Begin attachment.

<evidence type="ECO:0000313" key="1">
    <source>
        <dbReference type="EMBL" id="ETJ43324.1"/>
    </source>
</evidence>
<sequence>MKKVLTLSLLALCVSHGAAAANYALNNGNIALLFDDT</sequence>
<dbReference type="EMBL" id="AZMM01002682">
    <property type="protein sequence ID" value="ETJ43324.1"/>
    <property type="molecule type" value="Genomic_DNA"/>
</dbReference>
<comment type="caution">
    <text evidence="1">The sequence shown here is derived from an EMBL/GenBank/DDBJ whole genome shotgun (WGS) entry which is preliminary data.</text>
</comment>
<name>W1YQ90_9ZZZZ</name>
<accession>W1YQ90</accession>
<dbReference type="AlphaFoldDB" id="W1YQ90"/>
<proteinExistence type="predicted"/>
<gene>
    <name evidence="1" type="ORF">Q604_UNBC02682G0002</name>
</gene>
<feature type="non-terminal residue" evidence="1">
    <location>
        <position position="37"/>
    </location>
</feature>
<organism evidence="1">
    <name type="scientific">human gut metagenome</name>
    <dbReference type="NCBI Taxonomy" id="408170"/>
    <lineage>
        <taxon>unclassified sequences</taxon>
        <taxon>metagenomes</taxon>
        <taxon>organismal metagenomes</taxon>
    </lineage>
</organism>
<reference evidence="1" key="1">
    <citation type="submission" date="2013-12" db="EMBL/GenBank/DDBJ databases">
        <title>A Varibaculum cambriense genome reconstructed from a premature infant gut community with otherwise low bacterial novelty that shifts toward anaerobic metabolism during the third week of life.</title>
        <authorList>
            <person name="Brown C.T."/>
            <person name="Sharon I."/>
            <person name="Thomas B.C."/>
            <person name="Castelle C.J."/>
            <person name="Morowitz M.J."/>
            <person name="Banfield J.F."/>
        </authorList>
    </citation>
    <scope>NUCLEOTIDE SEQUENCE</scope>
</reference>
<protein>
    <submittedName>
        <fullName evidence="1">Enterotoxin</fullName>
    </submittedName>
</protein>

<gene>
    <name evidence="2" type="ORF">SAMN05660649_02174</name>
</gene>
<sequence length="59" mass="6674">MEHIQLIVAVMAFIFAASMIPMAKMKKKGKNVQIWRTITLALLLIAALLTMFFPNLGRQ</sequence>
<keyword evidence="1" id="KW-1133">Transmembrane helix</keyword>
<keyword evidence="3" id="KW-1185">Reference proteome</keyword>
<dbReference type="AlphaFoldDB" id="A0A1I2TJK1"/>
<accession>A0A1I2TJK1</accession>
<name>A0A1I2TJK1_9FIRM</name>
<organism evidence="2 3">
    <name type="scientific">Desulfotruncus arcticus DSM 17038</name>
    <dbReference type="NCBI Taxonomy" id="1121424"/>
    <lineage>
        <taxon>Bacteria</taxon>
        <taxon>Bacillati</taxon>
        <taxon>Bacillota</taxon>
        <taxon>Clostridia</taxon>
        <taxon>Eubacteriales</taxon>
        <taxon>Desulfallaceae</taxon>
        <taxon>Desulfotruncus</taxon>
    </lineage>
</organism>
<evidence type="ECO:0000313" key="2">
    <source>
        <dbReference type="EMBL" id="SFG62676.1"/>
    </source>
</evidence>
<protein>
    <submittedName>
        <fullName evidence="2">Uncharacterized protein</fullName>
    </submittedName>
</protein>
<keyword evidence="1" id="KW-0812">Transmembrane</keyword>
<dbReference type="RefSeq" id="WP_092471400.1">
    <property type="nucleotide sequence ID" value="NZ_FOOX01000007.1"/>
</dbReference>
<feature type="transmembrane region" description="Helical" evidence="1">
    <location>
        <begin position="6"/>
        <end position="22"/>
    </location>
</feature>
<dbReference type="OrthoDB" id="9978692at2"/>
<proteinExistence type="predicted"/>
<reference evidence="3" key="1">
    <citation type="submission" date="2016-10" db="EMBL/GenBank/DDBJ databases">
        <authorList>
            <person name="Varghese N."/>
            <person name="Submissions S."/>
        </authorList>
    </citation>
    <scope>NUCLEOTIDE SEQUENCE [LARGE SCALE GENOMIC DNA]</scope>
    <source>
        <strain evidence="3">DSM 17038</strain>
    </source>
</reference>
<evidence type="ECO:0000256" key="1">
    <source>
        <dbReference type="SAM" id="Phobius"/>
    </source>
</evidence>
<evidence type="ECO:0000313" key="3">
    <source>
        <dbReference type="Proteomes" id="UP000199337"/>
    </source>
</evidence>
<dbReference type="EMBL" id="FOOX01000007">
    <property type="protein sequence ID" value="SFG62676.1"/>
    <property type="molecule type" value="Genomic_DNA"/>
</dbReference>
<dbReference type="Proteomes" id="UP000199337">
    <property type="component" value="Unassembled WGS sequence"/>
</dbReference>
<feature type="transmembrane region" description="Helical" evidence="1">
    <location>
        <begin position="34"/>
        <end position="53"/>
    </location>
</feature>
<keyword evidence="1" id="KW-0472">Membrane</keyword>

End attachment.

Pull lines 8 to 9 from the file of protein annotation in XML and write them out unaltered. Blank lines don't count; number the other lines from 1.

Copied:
    <property type="protein sequence ID" value="ETJ43324.1"/>
    <property type="molecule type" value="Genomic_DNA"/>